Statistics have little importance in Instructional League play and are not part of a player's career averages. Sam Mele, the former Twins manager who is now a scout and instructor for the Red Sox, says, "We feel that the pressure of a batting average or an earned-run average should be removed. Sure, good players want to do well wherever they play, but they don't have to worry here if they have a couple of 0-for-4 days in a row. The purpose is to teach the good things and remove as many of the bad ones as possible."
The team that enjoyed this year's fine performances in the biggest clusters was the St. Louis Cardinals. In the '60s the Cardinals were dread birds, but recently they have become dead birds. Now chirps are being heard again. Probably no pitching staff in recent seasons in any professional league has been as impressive as that of the 1972 Florida Instructional League Cardinals, who won 26 of their last 32 games. In 11 of the last 13 games the young Cardinal pitchers allowed a single run or none. In the other two games the Cards gave up three earned runs and two unearned runs.
Names? Ray Bare and Rich Folkers are only slightly known, and an emerging group of Bob Forsch, Greg Terlecky, Tom Mitchell and Burt Nordstrom is currently no more than caption material for photographers who shoot pictures for bubble-gum cards. The combined record of this group, however, was an amazing 23-4.
Any St. Louis team seems to produce a batting star. The new one is a San Franciscan, Keith Hernandez, who is 19 years old, bats and throws left-handed and was signed for a reported $135,000 as a combination pitcher-hitter. He hits line drives and has a fine laugh, humility and good eyes. Hernandez' father once played in the Cardinal organization.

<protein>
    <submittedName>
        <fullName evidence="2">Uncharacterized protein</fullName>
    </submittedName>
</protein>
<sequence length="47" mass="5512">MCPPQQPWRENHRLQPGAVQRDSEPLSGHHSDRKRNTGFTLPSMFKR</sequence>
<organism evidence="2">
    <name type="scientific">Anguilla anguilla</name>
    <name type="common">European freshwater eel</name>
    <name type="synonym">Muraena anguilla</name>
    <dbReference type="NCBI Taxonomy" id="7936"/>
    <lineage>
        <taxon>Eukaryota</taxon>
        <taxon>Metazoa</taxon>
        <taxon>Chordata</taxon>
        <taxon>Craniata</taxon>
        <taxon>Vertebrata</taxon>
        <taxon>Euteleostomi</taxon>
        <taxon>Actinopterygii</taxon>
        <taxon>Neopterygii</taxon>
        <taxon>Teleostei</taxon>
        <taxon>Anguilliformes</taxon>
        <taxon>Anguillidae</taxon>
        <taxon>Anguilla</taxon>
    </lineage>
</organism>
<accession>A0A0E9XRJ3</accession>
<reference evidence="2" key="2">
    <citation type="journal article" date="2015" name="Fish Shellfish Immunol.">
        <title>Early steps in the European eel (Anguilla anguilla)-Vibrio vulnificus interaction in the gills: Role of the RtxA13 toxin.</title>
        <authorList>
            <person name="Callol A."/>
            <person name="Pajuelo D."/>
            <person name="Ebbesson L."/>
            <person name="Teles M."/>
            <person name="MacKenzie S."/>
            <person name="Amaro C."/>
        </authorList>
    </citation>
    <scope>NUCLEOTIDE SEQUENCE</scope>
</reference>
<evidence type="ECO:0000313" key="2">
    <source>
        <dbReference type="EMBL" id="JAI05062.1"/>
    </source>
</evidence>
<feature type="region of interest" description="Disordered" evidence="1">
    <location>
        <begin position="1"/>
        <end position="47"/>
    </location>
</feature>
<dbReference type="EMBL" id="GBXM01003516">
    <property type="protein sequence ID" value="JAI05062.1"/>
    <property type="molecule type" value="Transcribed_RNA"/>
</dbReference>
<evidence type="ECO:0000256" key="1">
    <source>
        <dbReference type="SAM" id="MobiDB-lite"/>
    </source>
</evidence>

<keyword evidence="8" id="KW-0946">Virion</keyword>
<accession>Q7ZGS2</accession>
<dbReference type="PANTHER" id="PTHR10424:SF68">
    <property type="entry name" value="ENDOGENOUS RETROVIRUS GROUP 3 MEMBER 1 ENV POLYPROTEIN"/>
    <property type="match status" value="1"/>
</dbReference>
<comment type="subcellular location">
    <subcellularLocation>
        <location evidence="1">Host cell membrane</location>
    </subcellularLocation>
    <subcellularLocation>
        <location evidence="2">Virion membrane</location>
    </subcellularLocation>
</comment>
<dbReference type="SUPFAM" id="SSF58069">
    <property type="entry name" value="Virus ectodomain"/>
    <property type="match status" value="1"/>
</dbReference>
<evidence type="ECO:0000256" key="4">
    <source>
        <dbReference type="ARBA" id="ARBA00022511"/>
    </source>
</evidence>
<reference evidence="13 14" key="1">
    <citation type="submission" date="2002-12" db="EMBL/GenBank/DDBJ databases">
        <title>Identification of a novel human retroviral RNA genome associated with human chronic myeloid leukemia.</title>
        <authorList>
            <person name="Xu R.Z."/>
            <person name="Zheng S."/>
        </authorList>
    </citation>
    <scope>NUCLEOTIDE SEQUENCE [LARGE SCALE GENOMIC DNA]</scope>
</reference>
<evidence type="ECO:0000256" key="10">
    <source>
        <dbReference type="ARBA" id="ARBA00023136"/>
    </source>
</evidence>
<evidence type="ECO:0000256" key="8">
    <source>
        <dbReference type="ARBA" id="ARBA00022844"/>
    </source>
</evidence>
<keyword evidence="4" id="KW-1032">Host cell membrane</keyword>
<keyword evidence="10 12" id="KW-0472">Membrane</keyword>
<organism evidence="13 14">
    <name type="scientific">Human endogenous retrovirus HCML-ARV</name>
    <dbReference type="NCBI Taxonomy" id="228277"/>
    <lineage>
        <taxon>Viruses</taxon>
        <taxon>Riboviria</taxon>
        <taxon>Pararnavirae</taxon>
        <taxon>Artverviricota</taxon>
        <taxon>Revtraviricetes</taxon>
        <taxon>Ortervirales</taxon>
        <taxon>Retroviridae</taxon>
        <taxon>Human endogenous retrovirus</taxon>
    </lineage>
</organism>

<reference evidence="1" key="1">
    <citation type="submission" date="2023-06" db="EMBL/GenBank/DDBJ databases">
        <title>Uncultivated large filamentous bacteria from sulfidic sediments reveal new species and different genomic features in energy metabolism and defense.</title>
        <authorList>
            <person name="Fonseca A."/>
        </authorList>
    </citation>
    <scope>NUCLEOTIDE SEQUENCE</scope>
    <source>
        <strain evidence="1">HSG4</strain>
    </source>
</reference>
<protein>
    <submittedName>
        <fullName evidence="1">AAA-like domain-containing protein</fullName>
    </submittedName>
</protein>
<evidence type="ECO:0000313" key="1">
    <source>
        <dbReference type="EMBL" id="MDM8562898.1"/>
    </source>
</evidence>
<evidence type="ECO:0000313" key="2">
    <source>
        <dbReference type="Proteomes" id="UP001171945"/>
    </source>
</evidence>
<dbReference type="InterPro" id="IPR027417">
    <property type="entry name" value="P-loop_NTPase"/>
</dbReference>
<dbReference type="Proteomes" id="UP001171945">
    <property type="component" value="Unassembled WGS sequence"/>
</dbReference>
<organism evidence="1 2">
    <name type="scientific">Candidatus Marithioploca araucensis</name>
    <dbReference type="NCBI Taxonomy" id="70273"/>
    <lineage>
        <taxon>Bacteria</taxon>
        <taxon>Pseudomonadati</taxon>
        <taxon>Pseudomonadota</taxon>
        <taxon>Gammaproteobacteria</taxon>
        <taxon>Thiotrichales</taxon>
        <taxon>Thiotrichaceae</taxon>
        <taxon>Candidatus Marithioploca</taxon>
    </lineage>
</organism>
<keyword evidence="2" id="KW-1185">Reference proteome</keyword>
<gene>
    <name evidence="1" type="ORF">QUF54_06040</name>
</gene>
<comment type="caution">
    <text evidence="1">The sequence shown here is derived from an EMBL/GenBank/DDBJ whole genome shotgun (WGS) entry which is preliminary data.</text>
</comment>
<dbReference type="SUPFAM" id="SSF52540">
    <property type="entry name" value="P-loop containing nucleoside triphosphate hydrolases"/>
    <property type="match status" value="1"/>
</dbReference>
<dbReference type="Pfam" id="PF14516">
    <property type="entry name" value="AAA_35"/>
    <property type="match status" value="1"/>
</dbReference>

Since Hernandez has now moved to first base, St. Louis may eventually have quite a crowd at that corner—or, more likely, the makings of some trades. Simmons has been working out there. Slugger Joe Torre is moving over from third base. Tim McCarver has been reacquired and he seems to be heading firstward. Then there is Ed Kurpiel, the Cards' first-round draft choice of 1971. St. Louis is also well stocked at catcher and third, positions where most teams are short.
In any case, Hernandez is bound to play somewhere. " Hernandez has the type of swing you don't touch," says Harry Walker, the new St. Louis batting instructor. "You just put him out there and let him play. He looks like Musial when he first came up, only he isn't quite as fast."
The Cardinals had six hitters on their Instructional League roster with batting averages over .300. Hernandez was the most impressive, and he played first base like a young master. When he injured his wrist late in the season he voluntarily spent the final days serving as the team's bat-and-ball boy. "If everything goes well for me," he says, "I believe I can get to the major leagues in two years. The Instructional League has helped me in every aspect of the game. Now the rest is up to me."